Make it easier for students to find the newest or most attractive items by increasing face-out displays. If your fiction collection shelves are getting full and restricting your display options, you will need to weed the area.

Library displays don’t have to be artistic masterpieces – a simple display of football or animal books can have a positive impact.

Plan changes

No matter how you organise your library resources and collections, consistency is key. This doesn’t mean that you shouldn’t make changes – an effective library must be responsive to changes within the school community and the curriculum.

For example you could chat to some teachers and find out which subjects they plan to focus on next term, and then make a plan to display a range of resources on those topics. If teachers can't quickly find fiction, non-fiction and DVDs relating to Christmas or ANZAC and Remembrance Day, you can move them into separate collections. If resources on the same topic are scattered across the non-fiction collection, move them all to the same Dewey number and label the area.

Make careful plans and outline clear and achievable goals before making large changes. Small changes can have a large impact.


‘Genrefication’ is a term used to describe the organisation of part or all of your fiction books by genre rather than by author.

For example, library staff notice the most popular books are the fairy, animal and sport books. They:

  • Take fairy themed stories out of the main fiction collection. 

  • Add a fairy label to the spine.

  • Add the word FAIRY to the start of the call number field in the Library Management System eg Symphony or Bookmark. Some systems also have a specific genre code that can be applied to item records to enhance searching and reporting.

  • Shelve fairy themed books together in alphabetical order (according to author’s surname).

The same thing is done to sport books. A soccer ball label is added to book spines and SPORT is added to the start of the call number field.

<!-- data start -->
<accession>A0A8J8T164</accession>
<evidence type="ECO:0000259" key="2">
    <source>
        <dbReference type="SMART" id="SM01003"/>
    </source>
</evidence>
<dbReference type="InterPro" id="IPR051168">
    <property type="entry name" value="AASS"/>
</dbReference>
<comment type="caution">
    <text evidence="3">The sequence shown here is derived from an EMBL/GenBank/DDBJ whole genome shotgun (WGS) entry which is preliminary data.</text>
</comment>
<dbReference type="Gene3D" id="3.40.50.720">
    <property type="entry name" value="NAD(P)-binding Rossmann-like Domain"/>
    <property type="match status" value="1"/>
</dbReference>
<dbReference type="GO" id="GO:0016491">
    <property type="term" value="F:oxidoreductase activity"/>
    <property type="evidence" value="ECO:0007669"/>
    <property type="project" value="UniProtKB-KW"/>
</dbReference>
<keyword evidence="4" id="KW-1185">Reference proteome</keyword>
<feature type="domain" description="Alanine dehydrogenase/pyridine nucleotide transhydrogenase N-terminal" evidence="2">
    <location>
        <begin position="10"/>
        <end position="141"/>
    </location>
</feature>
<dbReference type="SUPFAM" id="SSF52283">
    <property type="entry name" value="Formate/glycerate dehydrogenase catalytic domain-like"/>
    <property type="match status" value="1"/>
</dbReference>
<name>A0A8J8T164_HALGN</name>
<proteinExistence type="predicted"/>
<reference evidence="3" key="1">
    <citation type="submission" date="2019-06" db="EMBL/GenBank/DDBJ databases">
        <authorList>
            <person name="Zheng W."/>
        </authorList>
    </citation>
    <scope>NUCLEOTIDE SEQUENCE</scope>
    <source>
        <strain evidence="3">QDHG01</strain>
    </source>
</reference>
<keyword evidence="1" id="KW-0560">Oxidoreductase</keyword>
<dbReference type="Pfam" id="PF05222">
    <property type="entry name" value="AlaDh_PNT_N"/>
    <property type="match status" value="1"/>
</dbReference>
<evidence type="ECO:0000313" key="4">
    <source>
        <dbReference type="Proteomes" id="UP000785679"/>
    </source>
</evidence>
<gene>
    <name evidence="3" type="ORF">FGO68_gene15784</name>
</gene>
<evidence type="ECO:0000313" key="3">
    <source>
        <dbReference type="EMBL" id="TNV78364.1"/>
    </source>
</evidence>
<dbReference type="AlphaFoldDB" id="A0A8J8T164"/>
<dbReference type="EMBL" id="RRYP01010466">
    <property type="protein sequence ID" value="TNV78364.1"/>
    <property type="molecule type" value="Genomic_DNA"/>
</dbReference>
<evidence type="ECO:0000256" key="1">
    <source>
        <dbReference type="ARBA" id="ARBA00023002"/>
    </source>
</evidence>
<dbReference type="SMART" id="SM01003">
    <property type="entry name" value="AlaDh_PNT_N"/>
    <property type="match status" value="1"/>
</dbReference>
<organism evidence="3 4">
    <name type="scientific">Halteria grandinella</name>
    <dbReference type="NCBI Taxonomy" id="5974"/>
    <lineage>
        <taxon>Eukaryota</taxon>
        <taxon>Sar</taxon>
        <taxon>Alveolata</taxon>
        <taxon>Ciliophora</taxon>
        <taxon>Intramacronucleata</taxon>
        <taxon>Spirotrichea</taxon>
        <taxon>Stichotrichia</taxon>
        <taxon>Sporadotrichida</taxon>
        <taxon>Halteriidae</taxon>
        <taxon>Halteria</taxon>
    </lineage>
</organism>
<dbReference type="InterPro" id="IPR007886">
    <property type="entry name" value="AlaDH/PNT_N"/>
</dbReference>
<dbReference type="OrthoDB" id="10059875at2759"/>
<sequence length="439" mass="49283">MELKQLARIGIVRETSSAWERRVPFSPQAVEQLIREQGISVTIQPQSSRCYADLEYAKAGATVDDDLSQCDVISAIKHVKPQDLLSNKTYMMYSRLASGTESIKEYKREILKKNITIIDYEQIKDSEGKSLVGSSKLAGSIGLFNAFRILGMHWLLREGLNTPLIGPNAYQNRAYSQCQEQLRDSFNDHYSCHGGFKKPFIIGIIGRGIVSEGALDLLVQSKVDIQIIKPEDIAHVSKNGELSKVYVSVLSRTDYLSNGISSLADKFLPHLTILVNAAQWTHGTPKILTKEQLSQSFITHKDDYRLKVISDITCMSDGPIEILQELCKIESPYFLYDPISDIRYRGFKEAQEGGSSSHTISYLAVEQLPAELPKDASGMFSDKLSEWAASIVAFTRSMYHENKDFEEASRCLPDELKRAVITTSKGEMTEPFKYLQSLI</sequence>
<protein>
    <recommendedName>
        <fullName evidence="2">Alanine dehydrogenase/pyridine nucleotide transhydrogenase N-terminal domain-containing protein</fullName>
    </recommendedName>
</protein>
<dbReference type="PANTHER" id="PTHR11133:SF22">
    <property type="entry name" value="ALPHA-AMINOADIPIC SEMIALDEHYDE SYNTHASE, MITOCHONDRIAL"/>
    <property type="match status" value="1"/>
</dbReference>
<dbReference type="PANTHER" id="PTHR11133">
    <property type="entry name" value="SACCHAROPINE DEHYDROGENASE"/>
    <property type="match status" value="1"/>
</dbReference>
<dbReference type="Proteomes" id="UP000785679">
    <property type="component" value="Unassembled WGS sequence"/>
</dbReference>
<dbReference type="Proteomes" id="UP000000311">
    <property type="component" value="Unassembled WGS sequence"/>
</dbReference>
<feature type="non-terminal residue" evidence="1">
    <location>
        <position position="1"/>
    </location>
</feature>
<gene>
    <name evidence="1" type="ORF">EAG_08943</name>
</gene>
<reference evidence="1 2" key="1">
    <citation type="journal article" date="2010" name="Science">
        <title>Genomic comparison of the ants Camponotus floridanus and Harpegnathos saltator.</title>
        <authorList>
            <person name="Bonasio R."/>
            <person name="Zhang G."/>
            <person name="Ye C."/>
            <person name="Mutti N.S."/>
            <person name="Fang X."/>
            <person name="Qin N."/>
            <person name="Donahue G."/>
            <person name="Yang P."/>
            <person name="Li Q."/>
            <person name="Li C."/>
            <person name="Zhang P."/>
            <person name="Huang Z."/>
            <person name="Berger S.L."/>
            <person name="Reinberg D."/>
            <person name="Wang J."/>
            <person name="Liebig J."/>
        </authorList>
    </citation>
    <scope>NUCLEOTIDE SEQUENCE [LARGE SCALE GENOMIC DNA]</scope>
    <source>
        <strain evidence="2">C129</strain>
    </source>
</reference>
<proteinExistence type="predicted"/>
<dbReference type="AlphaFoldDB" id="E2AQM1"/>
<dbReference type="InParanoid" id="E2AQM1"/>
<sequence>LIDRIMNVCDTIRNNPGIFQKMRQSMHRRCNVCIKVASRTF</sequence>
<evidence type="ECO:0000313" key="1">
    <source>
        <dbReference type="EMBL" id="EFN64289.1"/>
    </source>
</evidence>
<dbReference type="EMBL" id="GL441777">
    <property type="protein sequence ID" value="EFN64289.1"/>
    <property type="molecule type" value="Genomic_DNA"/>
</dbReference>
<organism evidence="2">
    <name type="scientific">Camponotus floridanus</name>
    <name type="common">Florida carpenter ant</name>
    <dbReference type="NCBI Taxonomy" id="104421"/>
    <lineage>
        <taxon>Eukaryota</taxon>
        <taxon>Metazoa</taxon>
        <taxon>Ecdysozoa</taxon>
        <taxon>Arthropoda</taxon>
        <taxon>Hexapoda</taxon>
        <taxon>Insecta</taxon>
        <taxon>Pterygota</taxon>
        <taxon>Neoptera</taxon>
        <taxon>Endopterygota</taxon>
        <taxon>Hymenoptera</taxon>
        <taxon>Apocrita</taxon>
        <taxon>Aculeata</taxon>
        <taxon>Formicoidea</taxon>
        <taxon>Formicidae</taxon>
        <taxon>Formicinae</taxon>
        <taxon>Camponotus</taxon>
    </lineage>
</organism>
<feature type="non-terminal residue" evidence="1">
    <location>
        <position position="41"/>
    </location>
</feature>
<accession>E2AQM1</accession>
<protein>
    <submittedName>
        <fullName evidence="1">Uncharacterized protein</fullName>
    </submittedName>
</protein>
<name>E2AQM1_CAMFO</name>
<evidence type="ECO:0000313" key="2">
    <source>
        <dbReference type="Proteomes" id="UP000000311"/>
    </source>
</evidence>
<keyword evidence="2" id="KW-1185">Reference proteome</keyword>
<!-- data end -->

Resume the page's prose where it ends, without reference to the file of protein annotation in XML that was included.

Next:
Then the same thing is done to animal stories. A puppy label is used and ANIMALS is added to the start of the call number field.


  • Students can browse themes or genres to quickly and easily find books to borrow. It is easier for students to find ‘read-a-likes’.

  • It usually leads to students borrowing more books.

  • Less confident or easily overwhelmed students pick a genre and then select a book from a smaller and less intimidating area.

  • It is easy to encourage students to read something new. They simply borrow a book from a different genre.

  • It can help students to easily understand and articulate what they like or don’t like to read.

  • There isn’t any ongoing maintenance other than normal library processes.


  • Some believe students should only be exposed to the same classification system used by public libraries.

  • Workplace Health and Safety issues can be caused by moving a large number of books.

  • Some multiple-genre books can be harder to find.

  • Some books are hard to classify.

  • Students who want to read by author can find them hard to locate if they fall within several genres eg John Marsden. 

  • Teachers who include author focuses in their programs find it harder to locate titles.

  • The planning and implementation process is time consuming.

Further reading